Pen Testing Series: Using MSF Venom to Bypass A/V and IDS During Sanctioned Penetration Tests

Author: Chad Russell 

Pen Testing Series:  Using MSF Venom to Bypass A/V and IDS During Sanctioned Penetration Tests

 

MSF Venom is a combination of MSF Payload and MSF Encode, both of which have been deprecated as stand alone tools. The purpose of MSF Venom is to generate payloads. Generally payloads with elusive qualities. These payloads can be in turn be deployed utilizing the Metasploit Framework.

Looking at the MSF Venom help file you can see that you have various switches available to you:

commandline$ msfvenom –help

Figure-1

You have payload switches, encoding types, templates, payload size and the platforms on which you want the payload to be deployed.

MSF Venom supports multiple executable formats for payloads. Execute the following to see the executable formats supported by MSF Venom:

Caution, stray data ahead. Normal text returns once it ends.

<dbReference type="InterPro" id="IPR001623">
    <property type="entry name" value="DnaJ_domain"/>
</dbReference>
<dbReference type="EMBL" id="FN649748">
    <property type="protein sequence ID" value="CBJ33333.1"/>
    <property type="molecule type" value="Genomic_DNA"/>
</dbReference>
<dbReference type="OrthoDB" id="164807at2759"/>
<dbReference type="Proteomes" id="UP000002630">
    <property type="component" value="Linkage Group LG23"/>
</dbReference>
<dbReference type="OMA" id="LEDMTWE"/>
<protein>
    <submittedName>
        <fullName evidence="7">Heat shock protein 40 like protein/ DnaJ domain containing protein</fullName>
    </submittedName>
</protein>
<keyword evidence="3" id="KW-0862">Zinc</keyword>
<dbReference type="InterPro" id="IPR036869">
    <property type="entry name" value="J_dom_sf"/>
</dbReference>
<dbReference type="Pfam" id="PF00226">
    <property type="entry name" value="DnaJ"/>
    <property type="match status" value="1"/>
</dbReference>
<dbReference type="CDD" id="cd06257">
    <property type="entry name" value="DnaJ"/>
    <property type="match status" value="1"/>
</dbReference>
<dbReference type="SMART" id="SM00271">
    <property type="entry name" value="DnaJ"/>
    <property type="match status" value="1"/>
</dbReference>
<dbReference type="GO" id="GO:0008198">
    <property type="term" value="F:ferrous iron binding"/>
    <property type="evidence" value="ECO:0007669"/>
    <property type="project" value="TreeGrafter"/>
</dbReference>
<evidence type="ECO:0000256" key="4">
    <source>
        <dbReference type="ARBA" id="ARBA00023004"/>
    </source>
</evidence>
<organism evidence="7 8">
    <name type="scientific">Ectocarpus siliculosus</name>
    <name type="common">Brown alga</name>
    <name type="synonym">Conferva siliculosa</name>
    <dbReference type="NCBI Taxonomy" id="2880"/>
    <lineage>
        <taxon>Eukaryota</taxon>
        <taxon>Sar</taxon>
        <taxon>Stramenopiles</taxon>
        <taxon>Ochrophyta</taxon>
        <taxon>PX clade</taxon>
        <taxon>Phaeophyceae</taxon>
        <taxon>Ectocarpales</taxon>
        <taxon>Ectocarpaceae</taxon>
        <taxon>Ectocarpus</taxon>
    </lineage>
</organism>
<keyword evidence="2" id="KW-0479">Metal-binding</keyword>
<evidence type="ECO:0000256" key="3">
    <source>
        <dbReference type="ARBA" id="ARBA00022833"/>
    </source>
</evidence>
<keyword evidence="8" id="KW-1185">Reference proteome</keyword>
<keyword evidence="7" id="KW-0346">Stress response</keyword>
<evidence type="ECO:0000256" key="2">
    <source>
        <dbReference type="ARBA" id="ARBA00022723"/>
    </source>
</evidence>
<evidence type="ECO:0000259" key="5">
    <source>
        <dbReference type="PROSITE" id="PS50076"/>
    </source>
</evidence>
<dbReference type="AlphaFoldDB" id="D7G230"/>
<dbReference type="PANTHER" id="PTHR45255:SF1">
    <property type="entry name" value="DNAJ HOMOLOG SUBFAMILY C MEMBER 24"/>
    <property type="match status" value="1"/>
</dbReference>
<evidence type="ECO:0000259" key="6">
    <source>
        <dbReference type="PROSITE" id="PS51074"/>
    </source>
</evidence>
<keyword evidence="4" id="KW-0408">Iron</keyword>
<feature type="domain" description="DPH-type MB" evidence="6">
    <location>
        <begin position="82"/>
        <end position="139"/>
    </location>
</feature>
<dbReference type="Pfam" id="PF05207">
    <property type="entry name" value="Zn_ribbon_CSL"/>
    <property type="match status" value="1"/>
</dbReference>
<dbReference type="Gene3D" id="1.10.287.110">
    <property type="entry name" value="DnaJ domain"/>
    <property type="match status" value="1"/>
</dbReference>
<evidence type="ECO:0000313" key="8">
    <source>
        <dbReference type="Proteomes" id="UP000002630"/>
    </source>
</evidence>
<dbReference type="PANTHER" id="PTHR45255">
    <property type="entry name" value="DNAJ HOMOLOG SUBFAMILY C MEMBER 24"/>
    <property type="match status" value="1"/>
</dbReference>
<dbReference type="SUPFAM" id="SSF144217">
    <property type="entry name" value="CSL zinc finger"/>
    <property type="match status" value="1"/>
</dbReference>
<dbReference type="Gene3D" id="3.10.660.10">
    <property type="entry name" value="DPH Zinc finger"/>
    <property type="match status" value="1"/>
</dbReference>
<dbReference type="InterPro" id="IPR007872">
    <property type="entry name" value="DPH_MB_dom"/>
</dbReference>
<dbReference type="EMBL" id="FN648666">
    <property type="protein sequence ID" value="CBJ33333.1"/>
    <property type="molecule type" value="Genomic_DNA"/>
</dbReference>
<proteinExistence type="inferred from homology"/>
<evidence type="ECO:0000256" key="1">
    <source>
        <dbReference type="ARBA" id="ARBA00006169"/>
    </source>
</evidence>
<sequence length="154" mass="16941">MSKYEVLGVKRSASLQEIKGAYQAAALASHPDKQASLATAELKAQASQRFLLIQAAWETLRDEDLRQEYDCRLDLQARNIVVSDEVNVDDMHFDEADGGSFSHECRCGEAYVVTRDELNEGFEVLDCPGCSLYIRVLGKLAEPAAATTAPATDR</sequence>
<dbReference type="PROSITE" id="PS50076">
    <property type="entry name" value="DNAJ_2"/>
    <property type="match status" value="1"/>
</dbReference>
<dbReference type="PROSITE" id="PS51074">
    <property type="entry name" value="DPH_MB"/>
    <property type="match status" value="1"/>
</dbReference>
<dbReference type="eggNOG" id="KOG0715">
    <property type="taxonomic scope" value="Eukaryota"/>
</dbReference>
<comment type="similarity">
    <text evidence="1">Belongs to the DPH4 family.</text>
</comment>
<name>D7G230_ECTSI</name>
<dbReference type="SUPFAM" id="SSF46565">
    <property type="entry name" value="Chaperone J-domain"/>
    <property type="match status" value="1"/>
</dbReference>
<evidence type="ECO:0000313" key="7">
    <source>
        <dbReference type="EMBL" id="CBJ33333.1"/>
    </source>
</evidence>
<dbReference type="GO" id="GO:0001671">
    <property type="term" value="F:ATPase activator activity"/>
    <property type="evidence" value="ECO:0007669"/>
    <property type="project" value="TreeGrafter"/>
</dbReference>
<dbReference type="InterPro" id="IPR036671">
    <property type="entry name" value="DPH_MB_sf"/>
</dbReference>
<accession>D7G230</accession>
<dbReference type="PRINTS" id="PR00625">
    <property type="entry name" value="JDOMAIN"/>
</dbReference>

commandline$ msfvenom –help-formats

Figure-2

You can modify encoding and setup the encoding of the payload to bypass A/V and IDS signatures.  Polymorphic encoding is one of the modern techniques that is virtually rendering traditional A/V and IDS platforms useless.   Polymorphic encoding is an encoding type that constantly morphs upon each deployment of the payload.   As a result there is no common signature exhibited by the payload in question.

In the example below you will encode an x86-based meterpreter reverse shell payload in MSF Venom using the ‘shikata_ga_nai’ encoder. The term ‘Shikata ga nai’ is a japanese term that literally translates to ‘it cannot be helped‘.

Execute the following in MSF Venom:

commandline$ msfvenom -p windows/meterpreter/bind_tcp -e x86/shikata_ga_nai -i 3

Figure-3

You will now have a polymorphically encoded x-86 meterpreter payload generated by MSF Venom which you can execute against your favorite A/V programs to test its effectiveness and you can further tweak it using other options available to you in MSF Venom which we will explore in future tutorials.

 

 

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